Mission: Portland Trails

Research Question

Where are the invasive species along the 50-mile Portland Trails system? Can we help the Portland Trails crew identify, monitor, and manage these species?

You're invited

Portland Trails' Foreman, Charlie Baldwin, says invasive species are a major concern for the trail system. He wants our help documenting where these species are, and monitoring and managing the habitats that border the trails. Vital Signs can help Charlie target his management efforts, and also monitor the success of these efforts over time.
Fore River Sanctuary Trail VIDEO!

mission_portlandtrails_logo.jpg

Mission steps

1. Find a trail near you! Map of Portland Trails system

2. Print a species ID card for one of the species Portland Trails is concerned about:

    Bittersweet nightshade, Solanum dulcamara
    Black swallowwort, Cynanchum louiseae
    Burning bush, Euonymus alatus
    Common reed, Phragmites australis
    Japanese barberry, Berberis thunbergii
    Japanese knotweed, Fallopia japonica
    Japanese knotweed, Fallopia japonica, WINTER ID
    Morrow's honeysuckle, Lonicera morrowii
    Multiflora rose, Rosa multiflora
    Oriental bittersweet, Celastrus orbiculatus

2. Print an Upland Species Survey datasheet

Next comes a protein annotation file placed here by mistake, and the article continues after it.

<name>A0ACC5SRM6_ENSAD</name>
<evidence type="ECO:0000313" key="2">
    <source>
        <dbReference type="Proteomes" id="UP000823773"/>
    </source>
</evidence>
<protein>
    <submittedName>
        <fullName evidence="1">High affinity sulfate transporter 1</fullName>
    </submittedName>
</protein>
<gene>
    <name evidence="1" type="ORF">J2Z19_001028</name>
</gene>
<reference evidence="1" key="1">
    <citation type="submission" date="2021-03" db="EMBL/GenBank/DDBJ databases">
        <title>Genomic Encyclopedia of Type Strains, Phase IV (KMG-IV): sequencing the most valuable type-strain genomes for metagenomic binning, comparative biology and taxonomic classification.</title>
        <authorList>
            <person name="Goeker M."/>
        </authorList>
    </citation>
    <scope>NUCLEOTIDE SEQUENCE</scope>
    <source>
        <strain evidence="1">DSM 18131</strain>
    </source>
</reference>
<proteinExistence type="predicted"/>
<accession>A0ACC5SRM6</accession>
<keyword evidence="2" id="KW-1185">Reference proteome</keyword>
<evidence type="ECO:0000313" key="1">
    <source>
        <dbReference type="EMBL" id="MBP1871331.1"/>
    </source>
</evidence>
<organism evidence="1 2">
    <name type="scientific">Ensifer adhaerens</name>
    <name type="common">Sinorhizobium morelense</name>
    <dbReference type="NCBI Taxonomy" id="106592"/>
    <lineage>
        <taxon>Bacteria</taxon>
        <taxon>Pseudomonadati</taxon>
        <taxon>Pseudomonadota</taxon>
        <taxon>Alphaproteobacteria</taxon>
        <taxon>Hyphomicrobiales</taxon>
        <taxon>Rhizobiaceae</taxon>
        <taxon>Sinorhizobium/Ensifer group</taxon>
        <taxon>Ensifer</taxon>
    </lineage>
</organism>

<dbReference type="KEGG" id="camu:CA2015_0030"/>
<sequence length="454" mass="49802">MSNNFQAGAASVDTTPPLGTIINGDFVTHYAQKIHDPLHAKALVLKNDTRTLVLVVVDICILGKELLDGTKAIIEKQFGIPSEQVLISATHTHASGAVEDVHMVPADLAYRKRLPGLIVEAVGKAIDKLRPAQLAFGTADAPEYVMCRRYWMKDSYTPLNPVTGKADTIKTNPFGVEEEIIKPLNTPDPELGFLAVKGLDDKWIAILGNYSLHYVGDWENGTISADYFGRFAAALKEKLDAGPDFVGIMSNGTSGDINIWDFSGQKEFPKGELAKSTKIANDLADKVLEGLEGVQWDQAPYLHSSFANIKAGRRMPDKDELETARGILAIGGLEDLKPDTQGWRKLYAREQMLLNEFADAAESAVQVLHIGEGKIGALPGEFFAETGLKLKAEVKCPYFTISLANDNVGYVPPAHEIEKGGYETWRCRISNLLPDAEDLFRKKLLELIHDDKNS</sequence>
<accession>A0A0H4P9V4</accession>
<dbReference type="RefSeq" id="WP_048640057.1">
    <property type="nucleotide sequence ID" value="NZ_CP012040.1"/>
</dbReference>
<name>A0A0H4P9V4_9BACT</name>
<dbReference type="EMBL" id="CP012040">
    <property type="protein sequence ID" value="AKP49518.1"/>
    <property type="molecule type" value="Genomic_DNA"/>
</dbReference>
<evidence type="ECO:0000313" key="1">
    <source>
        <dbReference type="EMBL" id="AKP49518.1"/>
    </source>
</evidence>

3. Go out and look for the invasive species (enjoy the trail while you're out!)

4. Go to your My Vital Signs page (link in upper right) to add your "found" or "not found" observation

5. Do more! After you publish your species observations, there are opportunities to help Portland Trails with their invasive species removal efforts! If you you're into pulling and tugging and restoring native habitat, email Charlie directly to see how you can get involved: charlie@trails.org.

Why this Mission matters

Portland Trails is a nonprofit land trust that preserves green space for public access and connects people with places. The trail systems they maintain and the programs they offer engage neighborhoods, schools, and the business community in the Greater Portland area in trail use and land stewardship. Charlie and his team keep the trail system open and well-maintained for recreation and transportation.

Because of the opportunistic nature and aggressive growth of invasive species, these species quickly populate trail edges, and encroach on the trails. This makes the trails narrow and harder to use. Habitat overrun by invasive species may also be less pleasing to hike or bike through than habitat populated with native plant communities.

Charlie explains, “Upland invasive species can be found on almost all of the trails in greater Portland. Japanese knotweed and common reed are gaining a foothold in the Fore River Sanctuary. Morrows honeysuckle and winged burning bush are forming thickets along the Stroudwater Trail. Asiatic bittersweet and Japanese barberry line the banks of the Presumpscot River. Multiflora rose spreads its thorny canes into every habitat it finds.” READ MORE about the state of invasive species along the trails